An Enthralling Read
BY SHANI ASOKAN
I am a mood reader, and in October I often find myself reaching for horror or thrillers that are on the creepier side of the genre. So, it is no surprise that I saved The Nesting by C.J. Cooke for what those who celebrate Halloween call ‘spooky season’. When I first heard about this book, I couldn’t believe my good luck. There are two things I look for in a horror novel: haunted places and sleepy small towns. The Nesting claimed to combine both these elements in a Nordic noir-eque suspense thriller with a modern twist.
What’s more, this book was largely marketed as Ruth Ware’s Turn of the Key meets Haunting of Bly Manor, two of my favourite things to come out of the pandemic years. Before we get ahead of ourselves, let me tell you a little about this book. Published in 2020, The Nesting follows a young woman, Lexi Ellis, who accepts a job as a nanny, and soon finds out that her new home in Norway is not all what it seems. Before the nanny job, Lexi has hit rock bottom; in quick succession she has been through a suicide attempt, a bad break up and now homelessness after being kicked out of her boyfriend’s apartment.
With nowhere to go, and barely any money to her name, when the opportunity to become a live-in nanny for an architect and his two young children, all but falls into her arms, she seizes it without hesitance. Architect Tom Faraday has just lost his wife Aurelia to apparent suicide and is weighed down by grief. To him, Lexi seems like the perfect candidate for the nanny position; she’s warm, smart, has all the right qualifications, and the kids love her. She seems to be exactly who he needs to come with his family from London to Norway.
To Lexi, the opportunity is better than she could ever have imagined. She instantly loves the Faraday children, and is excited to move to the sleepy countryside in Norway, with its beautiful vistas and cool mountain air. However, once she arrives at Grand Haus, she soon realizes her new home leaves much to be desired. The house is old and drafty, and seems full of dark secrets - including ones about Aurelia and her untimely death. If I had to describe this book in one sentence, I would say that it is a bone-chilling blend of gothic thriller, Nordic folklore and family mystery, a book that begs to be read until lights out and then well after (except you might want to keep the lights on).
One of the best things about this book was the atmosphere. The author describes the Nordic countryside in a way that you feel like cold on your skin, and want nothing more than to curl up with a blanket and a mug of hot chocolate - despite the fact that you live in a tropical country its is at least 32 degrees outside. Reading this book had me visualizing lush green grass, and thick foresty groves, an ice blue river or fjord, and steep slate gray cliffs. Combine this with the gothic haunted house vibes, and you have a near-perfect reading experience, and a book you can’t seem to put down. The plot seems pretty straight forward at first, but soon you can’t stop guessing.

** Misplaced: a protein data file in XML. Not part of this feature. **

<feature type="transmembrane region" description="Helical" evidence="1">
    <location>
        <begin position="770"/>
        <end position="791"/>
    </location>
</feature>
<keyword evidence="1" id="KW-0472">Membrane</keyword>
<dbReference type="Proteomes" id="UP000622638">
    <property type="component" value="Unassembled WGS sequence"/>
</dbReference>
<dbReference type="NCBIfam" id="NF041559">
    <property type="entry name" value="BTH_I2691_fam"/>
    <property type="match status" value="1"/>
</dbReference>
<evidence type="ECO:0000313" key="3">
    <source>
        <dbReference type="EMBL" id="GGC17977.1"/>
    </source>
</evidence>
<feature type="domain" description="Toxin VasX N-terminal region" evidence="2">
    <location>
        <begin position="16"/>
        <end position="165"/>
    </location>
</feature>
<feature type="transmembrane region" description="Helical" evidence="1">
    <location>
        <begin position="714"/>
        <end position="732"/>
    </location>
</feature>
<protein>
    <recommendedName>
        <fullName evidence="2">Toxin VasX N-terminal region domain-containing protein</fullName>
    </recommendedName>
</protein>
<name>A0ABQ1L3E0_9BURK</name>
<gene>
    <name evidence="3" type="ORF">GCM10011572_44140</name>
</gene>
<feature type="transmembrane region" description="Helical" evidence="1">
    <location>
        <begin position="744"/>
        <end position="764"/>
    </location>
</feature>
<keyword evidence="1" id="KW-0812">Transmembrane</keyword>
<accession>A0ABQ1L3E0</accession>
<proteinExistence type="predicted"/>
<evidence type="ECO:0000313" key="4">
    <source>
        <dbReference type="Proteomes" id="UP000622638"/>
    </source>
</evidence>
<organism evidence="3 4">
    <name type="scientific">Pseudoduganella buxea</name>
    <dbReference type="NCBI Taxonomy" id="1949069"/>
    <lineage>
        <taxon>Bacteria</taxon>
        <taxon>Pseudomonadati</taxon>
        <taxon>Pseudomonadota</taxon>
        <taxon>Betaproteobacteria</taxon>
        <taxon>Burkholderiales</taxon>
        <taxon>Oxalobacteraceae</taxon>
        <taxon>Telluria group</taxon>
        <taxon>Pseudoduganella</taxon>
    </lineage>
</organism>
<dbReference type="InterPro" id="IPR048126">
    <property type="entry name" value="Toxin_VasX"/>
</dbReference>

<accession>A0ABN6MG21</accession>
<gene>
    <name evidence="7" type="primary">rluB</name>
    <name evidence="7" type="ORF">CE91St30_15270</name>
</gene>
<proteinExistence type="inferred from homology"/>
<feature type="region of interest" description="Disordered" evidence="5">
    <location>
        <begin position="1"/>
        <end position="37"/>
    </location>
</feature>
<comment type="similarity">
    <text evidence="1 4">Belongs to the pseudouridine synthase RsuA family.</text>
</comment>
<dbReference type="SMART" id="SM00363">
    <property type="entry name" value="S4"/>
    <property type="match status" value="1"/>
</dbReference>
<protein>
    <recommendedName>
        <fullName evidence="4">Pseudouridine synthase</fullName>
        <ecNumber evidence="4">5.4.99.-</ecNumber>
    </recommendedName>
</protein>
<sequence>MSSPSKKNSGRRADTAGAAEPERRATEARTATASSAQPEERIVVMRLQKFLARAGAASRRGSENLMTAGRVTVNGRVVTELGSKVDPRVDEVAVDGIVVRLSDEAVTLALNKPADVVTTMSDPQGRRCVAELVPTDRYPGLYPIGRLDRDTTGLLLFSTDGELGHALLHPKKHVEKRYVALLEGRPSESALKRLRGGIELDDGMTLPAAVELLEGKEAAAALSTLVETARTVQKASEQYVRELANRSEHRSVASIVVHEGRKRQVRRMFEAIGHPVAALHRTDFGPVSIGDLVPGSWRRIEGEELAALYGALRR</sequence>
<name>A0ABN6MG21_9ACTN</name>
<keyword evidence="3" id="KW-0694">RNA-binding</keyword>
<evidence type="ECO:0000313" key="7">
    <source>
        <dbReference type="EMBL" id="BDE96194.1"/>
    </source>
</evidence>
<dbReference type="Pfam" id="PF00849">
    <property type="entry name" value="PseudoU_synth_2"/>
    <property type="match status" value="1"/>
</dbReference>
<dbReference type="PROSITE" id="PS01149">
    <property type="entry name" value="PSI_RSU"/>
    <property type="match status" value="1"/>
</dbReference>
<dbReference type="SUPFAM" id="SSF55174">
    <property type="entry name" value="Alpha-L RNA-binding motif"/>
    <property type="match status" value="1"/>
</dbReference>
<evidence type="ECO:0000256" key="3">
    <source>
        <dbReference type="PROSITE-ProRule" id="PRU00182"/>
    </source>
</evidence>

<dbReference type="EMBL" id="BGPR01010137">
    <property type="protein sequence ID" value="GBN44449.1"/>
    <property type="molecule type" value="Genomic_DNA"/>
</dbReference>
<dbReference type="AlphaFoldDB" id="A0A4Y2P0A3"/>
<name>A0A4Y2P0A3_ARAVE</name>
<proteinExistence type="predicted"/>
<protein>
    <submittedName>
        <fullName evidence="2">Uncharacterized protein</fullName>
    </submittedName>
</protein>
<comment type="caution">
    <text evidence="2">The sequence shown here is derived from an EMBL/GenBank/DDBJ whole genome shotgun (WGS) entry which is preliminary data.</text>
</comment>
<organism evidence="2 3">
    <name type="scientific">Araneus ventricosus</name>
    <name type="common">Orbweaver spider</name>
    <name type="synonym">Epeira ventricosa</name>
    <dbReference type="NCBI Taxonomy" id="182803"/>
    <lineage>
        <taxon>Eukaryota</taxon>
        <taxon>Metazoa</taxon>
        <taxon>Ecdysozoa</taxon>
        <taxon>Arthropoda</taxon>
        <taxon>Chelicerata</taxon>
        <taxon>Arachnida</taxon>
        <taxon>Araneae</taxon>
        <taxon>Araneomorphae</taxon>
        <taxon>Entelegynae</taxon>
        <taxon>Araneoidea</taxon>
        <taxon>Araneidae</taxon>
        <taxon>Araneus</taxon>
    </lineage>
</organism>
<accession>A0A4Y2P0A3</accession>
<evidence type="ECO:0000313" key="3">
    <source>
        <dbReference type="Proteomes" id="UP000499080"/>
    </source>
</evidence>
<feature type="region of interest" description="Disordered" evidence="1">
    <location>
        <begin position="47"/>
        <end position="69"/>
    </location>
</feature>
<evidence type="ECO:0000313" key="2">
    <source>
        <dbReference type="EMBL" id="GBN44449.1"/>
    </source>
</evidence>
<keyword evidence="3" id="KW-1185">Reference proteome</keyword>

Having read countless thrillers, more often than not, I find myself able to guess the ending of the story (or at least the main twist) around halfway through a book. So, I was pleasantly surprised when this book had me doubting my guesses right up until the final chapters and the reveal. The author does a great job of casting suspicion around, and making every character slightly shady, or more than what they seem to be. Finally, the only thing I didn’t enjoy about this book was the pacing. However, I was to prefix this by saying, this (to me, at least) was very minor and didn’t take too much away from the reading experience.
The beginning of the book is a bit of a slow burn, we learn a bit about Lexi’s old life, before jumping into the main story. This, and the slightly uneven pacing throughout the book is why I’d give this book a four out of five stars rather than a full five. Though, like I said, this is not to say this book wasn’t a solid read, my abovediscussed thoughts should convince you of that. So, if you, like me, love reading a little horror/gothic suspense thriller during the month of October, I’d definitely recommend you pick up The Nesting by C. J. Cooke. If nothing else, the spooky vibes alone will get you right into the Halloween spirit. Boo!